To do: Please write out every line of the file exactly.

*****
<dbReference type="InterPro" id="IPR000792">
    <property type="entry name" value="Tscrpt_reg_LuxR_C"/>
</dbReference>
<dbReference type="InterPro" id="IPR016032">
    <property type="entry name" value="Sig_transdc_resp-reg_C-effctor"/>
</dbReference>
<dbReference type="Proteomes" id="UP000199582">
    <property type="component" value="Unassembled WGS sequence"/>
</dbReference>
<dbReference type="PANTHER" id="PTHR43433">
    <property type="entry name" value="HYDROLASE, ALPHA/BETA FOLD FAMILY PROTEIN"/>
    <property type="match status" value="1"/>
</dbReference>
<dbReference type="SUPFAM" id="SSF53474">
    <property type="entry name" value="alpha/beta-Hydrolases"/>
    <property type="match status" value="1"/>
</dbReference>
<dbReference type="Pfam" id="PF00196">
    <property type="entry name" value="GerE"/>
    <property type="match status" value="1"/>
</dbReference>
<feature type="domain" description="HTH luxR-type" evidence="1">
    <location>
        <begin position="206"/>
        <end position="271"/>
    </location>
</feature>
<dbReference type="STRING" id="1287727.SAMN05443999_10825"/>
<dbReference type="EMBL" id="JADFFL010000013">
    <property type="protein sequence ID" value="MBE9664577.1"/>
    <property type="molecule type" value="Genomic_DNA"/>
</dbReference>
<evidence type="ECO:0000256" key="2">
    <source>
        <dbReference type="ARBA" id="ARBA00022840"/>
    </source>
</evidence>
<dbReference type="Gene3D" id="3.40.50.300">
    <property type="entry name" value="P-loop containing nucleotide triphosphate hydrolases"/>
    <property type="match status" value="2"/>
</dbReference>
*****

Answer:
<dbReference type="InterPro" id="IPR000792">
    <property type="entry name" value="Tscrpt_reg_LuxR_C"/>
</dbReference>
<dbReference type="InterPro" id="IPR016032">
    <property type="entry name" value="Sig_transdc_resp-reg_C-effctor"/>
</dbReference>
<dbReference type="Proteomes" id="UP000199582">
    <property type="component" value="Unassembled WGS sequence"/>
</dbReference>
<dbReference type="PANTHER" id="PTHR43433">
    <property type="entry name" value="HYDROLASE, ALPHA/BETA FOLD FAMILY PROTEIN"/>
    <property type="match status" value="1"/>
</dbReference>
<dbReference type="SUPFAM" id="SSF53474">
    <property type="entry name" value="alpha/beta-Hydrolases"/>
    <property type="match status" value="1"/>
</dbReference>
<dbReference type="Pfam" id="PF00196">
    <property type="entry name" value="GerE"/>
    <property type="match status" value="1"/>
</dbReference>
<feature type="domain" description="HTH luxR-type" evidence="1">
    <location>
        <begin position="206"/>
        <end position="271"/>
    </location>
</feature>
<dbReference type="STRING" id="1287727.SAMN05443999_10825"/>
<dbReference type="EMBL" id="JADFFL010000013">
    <property type="protein sequence ID" value="MBE9664577.1"/>
    <property type="molecule type" value="Genomic_DNA"/>
</dbReference>
<evidence type="ECO:0000256" key="2">
    <source>
        <dbReference type="ARBA" id="ARBA00022840"/>
    </source>
</evidence>
<dbReference type="Gene3D" id="3.40.50.300">
    <property type="entry name" value="P-loop containing nucleotide triphosphate hydrolases"/>
    <property type="match status" value="2"/>
</dbReference>